By Ashley Limesand
The John Deere Seeding Group is turning out some of the most sought after planting equipment in the world from its Valley City, N.D., assembly plant.
Workers at the plant can put together just about any piece of equipment — from the brand new 60-foot 1895 No-till Air Drill to the C850 Air Cart — in just 24-36 hours.
The John Deere Seeding Group plant covers 350,000 square feet, and is packed with modern manufacturing technology and systems.
The assembly process begins with welders. They use several rotating fixtures to handle the iron parts and a computer system to guide them step-by-step through the process of each build. A scanning system assures consistency in dimensions and quality.
Parts then move to pant lines. Items calling for the classic John Deere green are suspended from a moving system in the ceiling and sent through a shot blast system which prepares the metal surfaces. Each item is washed, dried and cooled before it heads towards the automated paint system. A system of nozzles adjusts to the shape of the item and oscillate up and down, applying the paint to the metal.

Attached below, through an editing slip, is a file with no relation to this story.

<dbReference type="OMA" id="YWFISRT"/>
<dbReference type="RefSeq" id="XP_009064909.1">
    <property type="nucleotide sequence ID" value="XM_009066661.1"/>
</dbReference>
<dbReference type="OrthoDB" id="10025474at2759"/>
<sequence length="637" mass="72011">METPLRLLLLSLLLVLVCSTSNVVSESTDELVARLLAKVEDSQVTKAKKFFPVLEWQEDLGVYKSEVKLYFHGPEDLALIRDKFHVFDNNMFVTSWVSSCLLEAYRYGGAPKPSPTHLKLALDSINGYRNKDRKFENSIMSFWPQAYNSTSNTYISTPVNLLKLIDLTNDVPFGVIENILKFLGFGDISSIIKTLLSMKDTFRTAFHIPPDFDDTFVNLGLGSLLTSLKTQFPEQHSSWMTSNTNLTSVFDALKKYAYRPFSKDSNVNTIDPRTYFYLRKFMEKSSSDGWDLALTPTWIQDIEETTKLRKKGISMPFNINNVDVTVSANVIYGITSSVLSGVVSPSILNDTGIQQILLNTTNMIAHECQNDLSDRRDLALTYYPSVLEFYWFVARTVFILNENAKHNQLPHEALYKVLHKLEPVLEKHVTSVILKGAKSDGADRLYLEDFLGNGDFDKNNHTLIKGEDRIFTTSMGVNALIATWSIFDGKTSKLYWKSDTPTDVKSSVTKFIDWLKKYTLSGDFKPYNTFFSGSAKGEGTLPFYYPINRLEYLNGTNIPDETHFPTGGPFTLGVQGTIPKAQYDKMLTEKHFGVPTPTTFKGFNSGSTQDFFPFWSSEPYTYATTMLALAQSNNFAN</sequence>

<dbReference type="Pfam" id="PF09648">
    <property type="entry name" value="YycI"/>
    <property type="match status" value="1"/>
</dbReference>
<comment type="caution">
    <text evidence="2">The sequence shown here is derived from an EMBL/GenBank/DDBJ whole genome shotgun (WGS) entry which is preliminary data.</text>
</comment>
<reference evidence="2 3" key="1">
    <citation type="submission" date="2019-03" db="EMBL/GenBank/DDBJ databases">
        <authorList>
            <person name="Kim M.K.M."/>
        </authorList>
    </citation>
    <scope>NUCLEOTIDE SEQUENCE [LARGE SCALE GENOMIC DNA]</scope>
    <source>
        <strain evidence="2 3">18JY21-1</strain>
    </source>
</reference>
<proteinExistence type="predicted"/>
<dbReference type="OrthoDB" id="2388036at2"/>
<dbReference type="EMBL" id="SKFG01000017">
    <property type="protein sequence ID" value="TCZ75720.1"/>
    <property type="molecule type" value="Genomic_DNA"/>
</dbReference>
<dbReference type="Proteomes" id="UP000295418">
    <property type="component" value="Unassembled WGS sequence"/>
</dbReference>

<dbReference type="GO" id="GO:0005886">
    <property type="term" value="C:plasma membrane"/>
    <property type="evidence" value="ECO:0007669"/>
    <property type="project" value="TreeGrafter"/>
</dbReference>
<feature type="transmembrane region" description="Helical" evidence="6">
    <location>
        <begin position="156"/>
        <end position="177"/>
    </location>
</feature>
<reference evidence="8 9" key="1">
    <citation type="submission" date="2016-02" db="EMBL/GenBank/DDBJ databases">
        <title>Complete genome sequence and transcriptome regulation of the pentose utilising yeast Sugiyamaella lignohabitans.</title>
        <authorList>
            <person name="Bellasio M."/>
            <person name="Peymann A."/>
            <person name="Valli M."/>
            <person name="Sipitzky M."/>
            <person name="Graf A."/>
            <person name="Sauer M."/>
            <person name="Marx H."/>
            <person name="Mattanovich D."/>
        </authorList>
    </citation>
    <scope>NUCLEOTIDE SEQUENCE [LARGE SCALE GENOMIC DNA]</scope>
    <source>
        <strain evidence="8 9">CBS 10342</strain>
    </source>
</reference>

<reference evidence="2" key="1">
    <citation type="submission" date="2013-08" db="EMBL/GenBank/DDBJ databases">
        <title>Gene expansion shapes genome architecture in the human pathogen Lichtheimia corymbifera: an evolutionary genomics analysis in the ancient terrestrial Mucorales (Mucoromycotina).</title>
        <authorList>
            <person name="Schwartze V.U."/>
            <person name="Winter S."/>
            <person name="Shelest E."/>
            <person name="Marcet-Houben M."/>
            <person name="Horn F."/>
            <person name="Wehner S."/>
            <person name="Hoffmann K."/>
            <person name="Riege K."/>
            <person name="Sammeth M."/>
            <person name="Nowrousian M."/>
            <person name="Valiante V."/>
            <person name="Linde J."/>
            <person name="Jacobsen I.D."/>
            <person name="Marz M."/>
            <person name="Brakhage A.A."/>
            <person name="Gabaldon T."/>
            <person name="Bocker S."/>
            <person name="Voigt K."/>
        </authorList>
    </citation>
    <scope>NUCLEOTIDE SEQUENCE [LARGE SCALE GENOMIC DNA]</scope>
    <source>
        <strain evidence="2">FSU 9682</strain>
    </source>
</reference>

Next, crews with paint guns coat any missed spots before the part travels into a series of ovens to dry the pain. Workers examine the parts after they come out of the ovens to verify that the surface is covered, the paint adhesion is accurate and the thickness of the paint is consistent.
Then parts continue on to assembly lines where they are bolted together and moved around with robotic arms.
Because of the size of the air seeders and carts, some assembly is required at the dealership.
"[The assembly system] is a pretty fine-tuned engine," says Brent Pedersen, manufacturing engineer. "Everything has got to be moved as soon as possible. If you have one stoppage the whole thing seizes."
The factory employs several hundred people from around the region.
Limesand is a writer from Valley City, N.D.